They were talking about the new Muppet on NPR this afternoon. When Zoo Keeper heard that the Muppet is autistic, he said, “Like us!”

Yes, like us. Sort of.

I first heard about the autistic Muppet from Sparky, who sent me a direct link to the Sesame Street autism website. I was thrilled. An autistic Muppet hanging out on Sesame Street? How cool is that? Not only will Sesame Street be bringing autism awareness and acceptance directly into millions of homes, they’ll be showing about it rather than telling.

I went to check out the site. I’m not crazy about the theme song, but the videos for parents are great. BamBam has moved away from Sesame Street, but I couldn’t wait to pull him back in to check Julia, the new Muppet, out.

Then a friend sent me this People article about the new Muppet.

Frankly, I was crushed. I couldn’t believe  that the autistic girl is only a digital character. The article says that’s because “Families with autistic children tend to gravitate toward digital content, which is why we created Julia digitally.” Whether that’s true or not, this content shouldn’t be targeted toward families with autistic children. Don’t get me wrong: it will be great for autistic children and their families to see, Zoo Keeper’s certainly excited about it, but those families already know about autism. They live it. This content needs to be pervasive.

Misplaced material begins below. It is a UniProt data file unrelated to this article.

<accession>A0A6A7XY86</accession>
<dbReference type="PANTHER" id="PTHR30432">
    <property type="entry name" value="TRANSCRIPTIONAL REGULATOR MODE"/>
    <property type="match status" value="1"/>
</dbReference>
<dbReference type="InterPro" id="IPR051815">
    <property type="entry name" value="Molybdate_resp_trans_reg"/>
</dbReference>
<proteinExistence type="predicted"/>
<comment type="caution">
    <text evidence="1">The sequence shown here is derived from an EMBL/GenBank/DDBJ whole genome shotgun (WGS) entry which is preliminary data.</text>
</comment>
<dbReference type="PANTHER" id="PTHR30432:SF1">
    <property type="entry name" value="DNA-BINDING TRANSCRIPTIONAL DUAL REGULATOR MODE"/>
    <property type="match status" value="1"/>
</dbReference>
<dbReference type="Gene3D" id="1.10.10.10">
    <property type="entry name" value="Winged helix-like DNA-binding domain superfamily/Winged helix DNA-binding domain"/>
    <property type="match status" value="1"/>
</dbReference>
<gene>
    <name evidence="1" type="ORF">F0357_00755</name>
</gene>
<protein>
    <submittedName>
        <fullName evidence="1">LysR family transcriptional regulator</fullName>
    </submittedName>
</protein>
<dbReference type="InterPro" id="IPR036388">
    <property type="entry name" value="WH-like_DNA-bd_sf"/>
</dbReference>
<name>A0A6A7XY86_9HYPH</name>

I don’t believe the general public will go out of its way to watch this digital content any more than they will seek out information about autism until it affects their lives in a personal way.

What Sesame Street really needs to help society move closer to autism acceptance is a physical autistic muppet to interact with Abby and Elmo on the actual show. Every day. Make her part of the group. Include her in outings and show how she might react to different situations. Don’t make it about autism. Make autism a part of the show.

For that matter, include a non-verbal autistic adult among the other adult actors on the show. Let everyone see that autistic people are just people who, though they may need accommodations to participate fully, are part of our society. Because autistic kids aren’t on the playground for one short, isolated segment of time and then gone any more than those same autistic kids disappear when they grow up. Available services and support disappear, but we’re still here.

That’s what I think, anyway. #SeeAmazing